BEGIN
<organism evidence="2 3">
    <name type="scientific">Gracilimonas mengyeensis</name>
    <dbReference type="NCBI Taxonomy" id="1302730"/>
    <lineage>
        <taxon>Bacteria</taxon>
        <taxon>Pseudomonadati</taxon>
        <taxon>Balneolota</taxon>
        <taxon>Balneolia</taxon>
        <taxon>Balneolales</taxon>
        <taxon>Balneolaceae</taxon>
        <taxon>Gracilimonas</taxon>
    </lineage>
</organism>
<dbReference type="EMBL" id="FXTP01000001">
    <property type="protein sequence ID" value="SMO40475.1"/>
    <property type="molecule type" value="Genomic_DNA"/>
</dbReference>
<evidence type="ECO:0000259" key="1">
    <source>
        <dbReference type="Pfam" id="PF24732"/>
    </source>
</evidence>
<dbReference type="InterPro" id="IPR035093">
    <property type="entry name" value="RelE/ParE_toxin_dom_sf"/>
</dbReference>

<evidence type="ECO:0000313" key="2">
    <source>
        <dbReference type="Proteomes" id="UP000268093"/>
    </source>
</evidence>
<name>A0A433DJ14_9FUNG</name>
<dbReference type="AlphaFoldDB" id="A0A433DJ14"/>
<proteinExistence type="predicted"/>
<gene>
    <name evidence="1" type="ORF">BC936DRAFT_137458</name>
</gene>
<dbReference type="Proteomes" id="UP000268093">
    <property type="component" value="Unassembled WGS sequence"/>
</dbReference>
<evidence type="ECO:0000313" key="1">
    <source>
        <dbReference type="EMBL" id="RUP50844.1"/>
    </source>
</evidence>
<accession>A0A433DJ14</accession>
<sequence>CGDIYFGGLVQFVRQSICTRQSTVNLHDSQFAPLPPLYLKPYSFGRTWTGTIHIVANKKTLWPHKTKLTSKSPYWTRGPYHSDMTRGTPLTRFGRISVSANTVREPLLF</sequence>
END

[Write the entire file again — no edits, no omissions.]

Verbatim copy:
<organism evidence="2 3">
    <name type="scientific">Gracilimonas mengyeensis</name>
    <dbReference type="NCBI Taxonomy" id="1302730"/>
    <lineage>
        <taxon>Bacteria</taxon>
        <taxon>Pseudomonadati</taxon>
        <taxon>Balneolota</taxon>
        <taxon>Balneolia</taxon>
        <taxon>Balneolales</taxon>
        <taxon>Balneolaceae</taxon>
        <taxon>Gracilimonas</taxon>
    </lineage>
</organism>
<dbReference type="EMBL" id="FXTP01000001">
    <property type="protein sequence ID" value="SMO40475.1"/>
    <property type="molecule type" value="Genomic_DNA"/>
</dbReference>
<evidence type="ECO:0000259" key="1">
    <source>
        <dbReference type="Pfam" id="PF24732"/>
    </source>
</evidence>
<dbReference type="InterPro" id="IPR035093">
    <property type="entry name" value="RelE/ParE_toxin_dom_sf"/>
</dbReference>

<evidence type="ECO:0000313" key="2">
    <source>
        <dbReference type="Proteomes" id="UP000268093"/>
    </source>
</evidence>
<name>A0A433DJ14_9FUNG</name>
<dbReference type="AlphaFoldDB" id="A0A433DJ14"/>
<proteinExistence type="predicted"/>
<gene>
    <name evidence="1" type="ORF">BC936DRAFT_137458</name>
</gene>
<dbReference type="Proteomes" id="UP000268093">
    <property type="component" value="Unassembled WGS sequence"/>
</dbReference>
<evidence type="ECO:0000313" key="1">
    <source>
        <dbReference type="EMBL" id="RUP50844.1"/>
    </source>
</evidence>
<accession>A0A433DJ14</accession>
<sequence>CGDIYFGGLVQFVRQSICTRQSTVNLHDSQFAPLPPLYLKPYSFGRTWTGTIHIVANKKTLWPHKTKLTSKSPYWTRGPYHSDMTRGTPLTRFGRISVSANTVREPLLF</sequence>